09 | 11 | 2001


This is, I think, a beautiful photograph, but the day I took it was of one of the most horrible and tragic in United States history—September 11, 2001, the day of the terrorist attacks on the World Trade Center and the Pentagon. I will never make sense of that event. Every time I look at this photograph I think about that day and how no one old enough to remember it will ever forget where they were on that awful morning.

My friend Paul Cousins and I were in Glacier National Park in Montana. Paul had been telling me about this magical place along Avalanche Creek for several years, and I knew I wanted to make a photograph of the waterfall in the soft light of early morning. We set out at first light from our little motel, but there was no real sun—the sky was overcast and everything seemed softened. We got to the park about 6:00 a.m. and headed up the trail. I was hiking with a fifty-pound pack and feeling every pound of it. Paul kept saying, “It’s just ten more minutes,” but as is always the case on hikes, it turned out to be another half hour. But when we got there, it was a beautiful view and I did want to make a picture of it.  So I looked around and thought and measured. I planted my tripod about fifteen to twenty feet off the trail (I had permission) and got to work.

I hadn’t had my coffee and I was muttering under my breath when we heard footsteps. We looked up to see a park ranger on the trail. He spoke to us: “Have you heard about the airplanes that crashed into the World Trade Center?”

Six in the morning in Montana is 8:00 in New York, so it must have been about 7:30 or 8:00 Mountain time when we heard. The plane had just crashed into the Pentagon as well. I don’t know how the ranger knew about it or why he was on the trail; maybe he needed to get away from the horror of it.

I remember thinking, “This is terrorism,” and worrying about my family, even though none of them was in New York or Washington. But I knew that friends and acquaintances might be suffering.

Paul said, “Go ahead and photograph the waterfall.” He didn’t dismiss the events or our feelings about them; he just reminded me to do my work. At the moment that was to record the beauty around us, even as our brains were beginning to conceive of the pain and chaos that must be gripping the nation.

So I made this photograph. I made a deliberate decision to leave the shutter open for about eight seconds, so the water appears as if it is a veil flowing down the rocks. If I had kept the shutter open for a shorter time, the water would have appeared frozen, giving it a glassy effect. I wanted it to have a sense of movement. At one time I had done a series of tests of moving water to determine how I wanted to render it in my photographs. So I knew how long I wanted to expose this scene.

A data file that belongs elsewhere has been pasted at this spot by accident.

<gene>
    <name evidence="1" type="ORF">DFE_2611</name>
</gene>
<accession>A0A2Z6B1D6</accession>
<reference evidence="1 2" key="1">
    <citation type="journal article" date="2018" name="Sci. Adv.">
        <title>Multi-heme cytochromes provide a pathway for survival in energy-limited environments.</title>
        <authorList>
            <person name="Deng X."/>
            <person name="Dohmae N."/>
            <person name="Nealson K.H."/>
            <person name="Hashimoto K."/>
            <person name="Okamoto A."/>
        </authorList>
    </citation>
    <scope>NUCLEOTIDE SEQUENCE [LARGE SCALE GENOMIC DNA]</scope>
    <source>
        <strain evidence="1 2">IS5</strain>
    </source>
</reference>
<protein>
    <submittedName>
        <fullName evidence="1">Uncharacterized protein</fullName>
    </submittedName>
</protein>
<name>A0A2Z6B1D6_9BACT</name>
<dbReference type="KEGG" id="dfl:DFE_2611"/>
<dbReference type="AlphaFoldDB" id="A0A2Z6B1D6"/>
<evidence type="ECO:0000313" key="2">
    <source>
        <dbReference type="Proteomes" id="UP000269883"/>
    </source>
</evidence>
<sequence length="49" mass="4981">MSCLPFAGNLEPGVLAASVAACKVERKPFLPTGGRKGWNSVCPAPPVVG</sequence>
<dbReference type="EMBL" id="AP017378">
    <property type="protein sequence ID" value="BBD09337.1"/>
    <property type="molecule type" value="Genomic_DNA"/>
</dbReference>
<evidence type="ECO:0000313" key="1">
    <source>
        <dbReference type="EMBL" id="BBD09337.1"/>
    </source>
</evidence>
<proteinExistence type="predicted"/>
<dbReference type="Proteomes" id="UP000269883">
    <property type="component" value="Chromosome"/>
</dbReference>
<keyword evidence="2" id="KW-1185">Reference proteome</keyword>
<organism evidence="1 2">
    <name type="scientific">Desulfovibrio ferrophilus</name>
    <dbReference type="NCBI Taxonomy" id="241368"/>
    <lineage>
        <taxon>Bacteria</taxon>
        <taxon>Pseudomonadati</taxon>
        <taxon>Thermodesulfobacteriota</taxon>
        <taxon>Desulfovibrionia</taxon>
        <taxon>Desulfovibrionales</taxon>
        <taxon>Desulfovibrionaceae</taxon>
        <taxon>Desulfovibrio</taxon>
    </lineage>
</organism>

Other photographers have made pictures of water that is rendered softly—William Henry Jackson comes to mind. He had no choice. The photographic emulsions of his day, the early 1870s, were extremely slow and required long exposures. Many older photographs render water this way. I like that. I like it that my work sometimes harks back to another time, even though I use today’s modern films.

Paul and I went back down the trail and drove to park headquarters at Apgar. The managers at the hotel there had taken televisions out of the rooms and set them up on picnic tables, and every channel was tuned to the East Coast. People were clustered around the tables, watching. As I stood there and looked at the line of television sets, I could see multiple images of the airplane crashing into the World Trade Center.

We heard that airports across the country had been shut down. Travelers were stranded and businesses closed. We couldn’t tell which newscast to believe; there seemed to be no real clarity. Paul and I headed for the phones. It took a while, but by afternoon we had spoken with all our family members and knew that our immediate circles were safe.

Paul and I had a truck—we weren’t dependent on the airlines—so we discussed what we should do. Go home? Stay and continue photographing in the park?

Thinking back, I feel now that our decision—to stay and photograph—was influenced by that pristine moment at the waterfall. Despite all that was going on, we were witness to a haven in the Montana wilderness. The water rushing down the rocks was a natural phenomenon, far removed from the horrible image of falling buildings. The waterfall was, to me, the stronger image, and I wanted to stay, in defiance of anyone who would try to keep me away from beauty. I could not, nor ever will, forsake my love and passion because others would deny or threaten me.


The excerpt above is from my book Four & Twenty Photographs: Stories From Behind the Lens published by the University of New Mexico Press. The book is available at my studio store, through most retail bookstores and Amazon.com Photographs and Text Copyright ©Craig Varjabedian.  All Rights Reserved.